Albus Dumbledore and Followership
I am honored and excited to be working with Dr. Marty Krovetz to introduce the concepts of courageous followership to 8th graders at Renaissance Academy Middle School in East Side San Jose. Marty is the co-author (with Gary S. Bloom) of the book Powerful Partnerships: A Handbook for Principals Mentoring Assistant Principals published by Corwin Press. Marty devotes a chapter in the book to “Leader-Follower Relations”, drawing on The Courageous Follower.
Marty, himself a former principal, is consulting to the Renaissance Academy. Twice a year, each student is assigned to do a research paper on a topic they or their teacher assigns. This year the theme is equality of schooling. The students in this heavily Latino district compared the resources available to them (such as computer labs) with those available to students in more affluent districts and were stunned at the scope of the differences. They recognized the disadvantage at which this put them and have organized into groups to address the situation. This is a lesson in active citizenry and the students are rising to the occasion with intelligence and determination.
As part of their preparation for how to optimize their work groups, and how to deal with authorities who can redress this imbalance, Marty is exposing them to the basic principles of courageous followership. He has used a slide show that I prepared for another wonderful group of students from LeadAmerica. Here is an excerpt Emily Spacek, one of the Renaissance Academy students, wrote on her blog in response to his presentation.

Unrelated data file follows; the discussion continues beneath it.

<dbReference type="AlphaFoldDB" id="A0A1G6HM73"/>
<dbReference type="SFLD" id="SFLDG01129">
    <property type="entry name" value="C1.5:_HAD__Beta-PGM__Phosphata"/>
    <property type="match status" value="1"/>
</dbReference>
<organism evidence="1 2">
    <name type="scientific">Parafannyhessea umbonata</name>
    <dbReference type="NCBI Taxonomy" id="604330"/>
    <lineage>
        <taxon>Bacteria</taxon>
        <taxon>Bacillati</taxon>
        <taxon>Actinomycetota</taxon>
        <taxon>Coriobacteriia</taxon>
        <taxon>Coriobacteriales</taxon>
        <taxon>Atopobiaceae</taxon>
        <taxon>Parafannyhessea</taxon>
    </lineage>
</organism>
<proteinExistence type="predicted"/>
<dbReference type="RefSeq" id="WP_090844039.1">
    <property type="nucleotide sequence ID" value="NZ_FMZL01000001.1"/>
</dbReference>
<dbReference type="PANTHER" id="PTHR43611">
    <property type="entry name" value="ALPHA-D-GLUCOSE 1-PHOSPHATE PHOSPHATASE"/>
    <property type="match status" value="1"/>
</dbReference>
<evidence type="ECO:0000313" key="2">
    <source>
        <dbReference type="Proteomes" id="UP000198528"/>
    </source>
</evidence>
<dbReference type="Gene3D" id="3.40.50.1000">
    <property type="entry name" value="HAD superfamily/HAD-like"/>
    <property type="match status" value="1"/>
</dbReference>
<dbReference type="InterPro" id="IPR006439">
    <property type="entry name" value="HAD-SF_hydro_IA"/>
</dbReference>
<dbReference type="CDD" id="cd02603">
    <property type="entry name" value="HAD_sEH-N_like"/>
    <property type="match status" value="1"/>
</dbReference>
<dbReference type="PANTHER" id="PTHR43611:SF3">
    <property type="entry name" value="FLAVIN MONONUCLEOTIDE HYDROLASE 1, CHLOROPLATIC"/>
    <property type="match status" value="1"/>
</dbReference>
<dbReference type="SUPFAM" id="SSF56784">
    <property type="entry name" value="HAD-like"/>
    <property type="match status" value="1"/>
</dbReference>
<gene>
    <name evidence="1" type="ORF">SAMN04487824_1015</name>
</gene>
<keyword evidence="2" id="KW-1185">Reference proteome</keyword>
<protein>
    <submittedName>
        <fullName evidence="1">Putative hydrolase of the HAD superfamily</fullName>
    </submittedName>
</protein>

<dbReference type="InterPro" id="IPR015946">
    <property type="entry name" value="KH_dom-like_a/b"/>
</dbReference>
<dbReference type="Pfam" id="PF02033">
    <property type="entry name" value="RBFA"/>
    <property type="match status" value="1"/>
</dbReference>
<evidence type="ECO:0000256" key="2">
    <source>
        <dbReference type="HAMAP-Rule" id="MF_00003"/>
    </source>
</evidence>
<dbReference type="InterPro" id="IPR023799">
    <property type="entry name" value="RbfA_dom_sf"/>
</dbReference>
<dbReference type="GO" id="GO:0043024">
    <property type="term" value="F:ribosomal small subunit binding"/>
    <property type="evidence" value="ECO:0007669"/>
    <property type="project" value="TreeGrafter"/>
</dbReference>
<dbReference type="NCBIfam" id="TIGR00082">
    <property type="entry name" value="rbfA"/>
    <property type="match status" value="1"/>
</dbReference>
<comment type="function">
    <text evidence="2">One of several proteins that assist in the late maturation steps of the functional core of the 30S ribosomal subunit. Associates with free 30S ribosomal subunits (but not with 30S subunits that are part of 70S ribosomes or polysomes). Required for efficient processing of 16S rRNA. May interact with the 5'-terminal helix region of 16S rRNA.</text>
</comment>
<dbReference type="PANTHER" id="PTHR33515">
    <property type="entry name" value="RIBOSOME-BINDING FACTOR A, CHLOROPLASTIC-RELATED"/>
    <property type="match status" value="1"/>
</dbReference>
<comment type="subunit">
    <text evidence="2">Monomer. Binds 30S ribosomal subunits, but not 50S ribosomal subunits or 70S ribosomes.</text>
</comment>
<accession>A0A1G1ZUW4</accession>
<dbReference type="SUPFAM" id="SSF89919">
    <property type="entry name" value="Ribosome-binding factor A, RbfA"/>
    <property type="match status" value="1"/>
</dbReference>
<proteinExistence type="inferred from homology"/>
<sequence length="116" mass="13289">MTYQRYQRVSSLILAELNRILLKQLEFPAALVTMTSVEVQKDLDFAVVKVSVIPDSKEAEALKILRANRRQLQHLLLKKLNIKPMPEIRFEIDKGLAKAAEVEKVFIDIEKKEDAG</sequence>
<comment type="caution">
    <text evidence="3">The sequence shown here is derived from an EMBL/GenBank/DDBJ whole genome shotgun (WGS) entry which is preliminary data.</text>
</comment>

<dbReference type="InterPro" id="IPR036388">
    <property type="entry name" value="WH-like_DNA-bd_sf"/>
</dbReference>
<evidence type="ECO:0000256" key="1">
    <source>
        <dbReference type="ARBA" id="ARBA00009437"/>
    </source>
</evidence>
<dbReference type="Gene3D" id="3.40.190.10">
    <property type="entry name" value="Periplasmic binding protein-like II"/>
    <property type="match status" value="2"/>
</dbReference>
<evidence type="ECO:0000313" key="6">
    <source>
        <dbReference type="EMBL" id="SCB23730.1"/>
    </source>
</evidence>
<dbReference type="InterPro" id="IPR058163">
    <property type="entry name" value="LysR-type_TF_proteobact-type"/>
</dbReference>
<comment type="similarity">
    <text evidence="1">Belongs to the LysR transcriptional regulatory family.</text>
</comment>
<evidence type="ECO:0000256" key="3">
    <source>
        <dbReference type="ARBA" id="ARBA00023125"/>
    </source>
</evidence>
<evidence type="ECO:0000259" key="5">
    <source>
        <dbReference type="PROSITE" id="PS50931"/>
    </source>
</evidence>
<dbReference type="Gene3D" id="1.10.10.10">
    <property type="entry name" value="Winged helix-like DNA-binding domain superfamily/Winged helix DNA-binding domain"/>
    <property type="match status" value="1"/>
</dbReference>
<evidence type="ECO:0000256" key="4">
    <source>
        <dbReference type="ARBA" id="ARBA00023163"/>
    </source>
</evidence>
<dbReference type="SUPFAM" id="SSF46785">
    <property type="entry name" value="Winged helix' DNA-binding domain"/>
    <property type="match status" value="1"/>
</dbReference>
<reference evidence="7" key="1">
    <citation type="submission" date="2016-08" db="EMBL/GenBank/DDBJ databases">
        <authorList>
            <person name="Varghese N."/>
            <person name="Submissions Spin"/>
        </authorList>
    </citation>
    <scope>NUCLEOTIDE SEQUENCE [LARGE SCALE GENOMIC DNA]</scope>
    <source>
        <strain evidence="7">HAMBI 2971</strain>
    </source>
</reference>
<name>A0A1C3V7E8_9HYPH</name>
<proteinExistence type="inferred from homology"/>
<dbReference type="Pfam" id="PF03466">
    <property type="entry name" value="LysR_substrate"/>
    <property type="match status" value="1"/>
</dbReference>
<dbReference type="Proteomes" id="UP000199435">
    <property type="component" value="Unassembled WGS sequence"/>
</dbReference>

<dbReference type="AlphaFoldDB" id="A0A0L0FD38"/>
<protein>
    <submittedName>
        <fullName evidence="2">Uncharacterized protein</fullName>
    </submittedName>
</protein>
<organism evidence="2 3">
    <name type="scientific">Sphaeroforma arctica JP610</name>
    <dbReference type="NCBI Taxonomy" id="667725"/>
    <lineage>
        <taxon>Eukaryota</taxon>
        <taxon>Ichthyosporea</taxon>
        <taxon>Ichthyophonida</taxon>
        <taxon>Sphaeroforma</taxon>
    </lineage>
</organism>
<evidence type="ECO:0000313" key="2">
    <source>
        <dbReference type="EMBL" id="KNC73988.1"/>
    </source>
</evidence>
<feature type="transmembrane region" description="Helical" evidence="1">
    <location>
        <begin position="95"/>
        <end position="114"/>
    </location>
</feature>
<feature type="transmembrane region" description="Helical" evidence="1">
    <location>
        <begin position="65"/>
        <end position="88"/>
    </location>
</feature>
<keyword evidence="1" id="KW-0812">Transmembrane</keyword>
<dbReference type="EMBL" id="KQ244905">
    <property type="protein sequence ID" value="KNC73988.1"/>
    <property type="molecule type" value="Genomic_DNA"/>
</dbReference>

“(Dr. Krovetz) told us about the five behaviors of a courageous follower: someone who supports the leader, will question the leader, participates in change, is ethical, and takes initiative. Why do these behaviors require courage? It takes courage to speak up and offer suggestions, questions, and get involved. It takes courage to support leaders who are trying to do their jobs even if you would do things differently, and it also takes courage to respectfully disagree and offer suggestions. ‘It takes a great deal of bravery to stand up to our enemies. But it takes an even greater deal to stand up to our friends.’ These are the words of the wise Hogwarts headmaster, Albus Dumbledore from Harry Potter and the Sorcerer’s Stone. Dr. Krovetz must know what he is talking about if he and Dumbledore are on the same page.”
I told you I was honored to be in this company.